Support 100 years of independent journalism.

  1. Culture
  2. Poetry & Stories
23 October 2016updated 29 Jul 2021 4:40pm

Poem: “When the Americans came”

“Do you have vampires around here?”

By William bedford

*/

When the Americans came,
they didn’t take to our gardens:
the apple orchard smelling of wild garlic,
foxgloves growing among the runner beans.

“Do you have vampires around here?”
a visitor from Carolina asked me.
It was a shambles, Wilfred knew that
nodding wisely as though apologising

for the ill manners of King George,
the clematis purple in the thatched roofing.
But come the softe sonne,
there are oxlips in Fry’s woods,

forget-me-nots in the shallow stream,
lettuce and spring onions for a salad.
It’s certain that fine women eat
A crazy salad with their meat
*

Sign up for The New Statesman’s newsletters Tick the boxes of the newsletters you would like to receive. Quick and essential guide to domestic and global politics from the New Statesman's politics team. The New Statesman’s global affairs newsletter, every Monday and Friday. The best of the New Statesman, delivered to your inbox every weekday morning. The New Statesman’s weekly environment email on the politics, business and culture of the climate and nature crises - in your inbox every Thursday. A handy, three-minute glance at the week ahead in companies, markets, regulation and investment, landing in your inbox every Monday morning. Our weekly culture newsletter – from books and art to pop culture and memes – sent every Friday. A weekly round-up of some of the best articles featured in the most recent issue of the New Statesman, sent each Saturday. A weekly dig into the New Statesman’s archive of over 100 years of stellar and influential journalism, sent each Wednesday. Sign up to receive information regarding NS events, subscription offers & product updates.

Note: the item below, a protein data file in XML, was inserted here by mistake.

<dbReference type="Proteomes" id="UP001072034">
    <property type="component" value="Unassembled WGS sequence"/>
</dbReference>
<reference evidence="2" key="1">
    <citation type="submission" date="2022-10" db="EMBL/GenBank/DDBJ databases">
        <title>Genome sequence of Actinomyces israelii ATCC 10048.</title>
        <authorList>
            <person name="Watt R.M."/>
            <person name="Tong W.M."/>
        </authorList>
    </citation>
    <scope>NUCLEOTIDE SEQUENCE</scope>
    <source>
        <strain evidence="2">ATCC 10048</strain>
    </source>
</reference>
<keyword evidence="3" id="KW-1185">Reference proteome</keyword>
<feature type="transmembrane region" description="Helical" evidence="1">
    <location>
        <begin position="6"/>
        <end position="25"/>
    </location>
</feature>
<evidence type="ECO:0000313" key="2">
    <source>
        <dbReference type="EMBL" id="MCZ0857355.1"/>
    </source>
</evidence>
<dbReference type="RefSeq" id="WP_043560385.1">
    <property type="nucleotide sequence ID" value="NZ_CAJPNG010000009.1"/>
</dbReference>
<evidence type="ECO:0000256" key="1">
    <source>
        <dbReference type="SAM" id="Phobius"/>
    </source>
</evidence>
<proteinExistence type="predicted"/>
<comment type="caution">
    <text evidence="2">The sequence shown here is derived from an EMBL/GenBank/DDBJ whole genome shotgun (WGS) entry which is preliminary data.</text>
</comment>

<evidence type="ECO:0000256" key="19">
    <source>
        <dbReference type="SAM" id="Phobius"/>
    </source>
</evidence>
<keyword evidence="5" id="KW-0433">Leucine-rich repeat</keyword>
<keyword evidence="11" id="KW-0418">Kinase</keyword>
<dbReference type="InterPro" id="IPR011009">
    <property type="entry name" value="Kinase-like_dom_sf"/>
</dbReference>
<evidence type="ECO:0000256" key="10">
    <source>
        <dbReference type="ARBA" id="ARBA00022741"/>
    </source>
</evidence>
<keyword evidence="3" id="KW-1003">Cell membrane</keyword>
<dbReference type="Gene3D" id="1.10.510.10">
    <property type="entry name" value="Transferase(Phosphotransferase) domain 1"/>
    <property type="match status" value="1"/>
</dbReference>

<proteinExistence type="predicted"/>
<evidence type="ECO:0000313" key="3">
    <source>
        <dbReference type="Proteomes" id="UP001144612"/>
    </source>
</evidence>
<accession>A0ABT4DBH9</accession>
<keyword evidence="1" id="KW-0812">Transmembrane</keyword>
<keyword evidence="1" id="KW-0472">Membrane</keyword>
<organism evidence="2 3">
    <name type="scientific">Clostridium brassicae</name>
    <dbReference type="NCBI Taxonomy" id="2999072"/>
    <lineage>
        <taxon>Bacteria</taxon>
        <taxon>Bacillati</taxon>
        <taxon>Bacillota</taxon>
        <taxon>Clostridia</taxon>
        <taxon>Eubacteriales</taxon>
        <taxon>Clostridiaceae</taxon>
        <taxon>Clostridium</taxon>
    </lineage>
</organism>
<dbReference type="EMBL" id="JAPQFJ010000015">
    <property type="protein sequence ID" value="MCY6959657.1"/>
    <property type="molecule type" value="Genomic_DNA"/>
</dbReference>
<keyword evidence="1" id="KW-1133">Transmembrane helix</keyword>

I tried to tell them. But they weren’t women,
and didn’t care to listen to a boy.
They preferred the red rosehips
we used for making wine.

Content from our partners
How automation can help telecoms companies unlock their growth potential
The pandemic has had a scarring effect on loneliness, but we can do better
Feel confident gifting tech to your children this Christmas

Danced outside the village church
round the maypole Jack Parnham made.
Now they’re gone,
the wild garlic has returned.

* W B Yeats, “A Prayer for My Daughter”

William Bedford is a novelist, children’s author and poet. His eighth collection of verse, The Bread Horse, is published by Red Squirrel Press.

This article appears in the 19 Oct 2016 issue of the New Statesman, Brothers in blood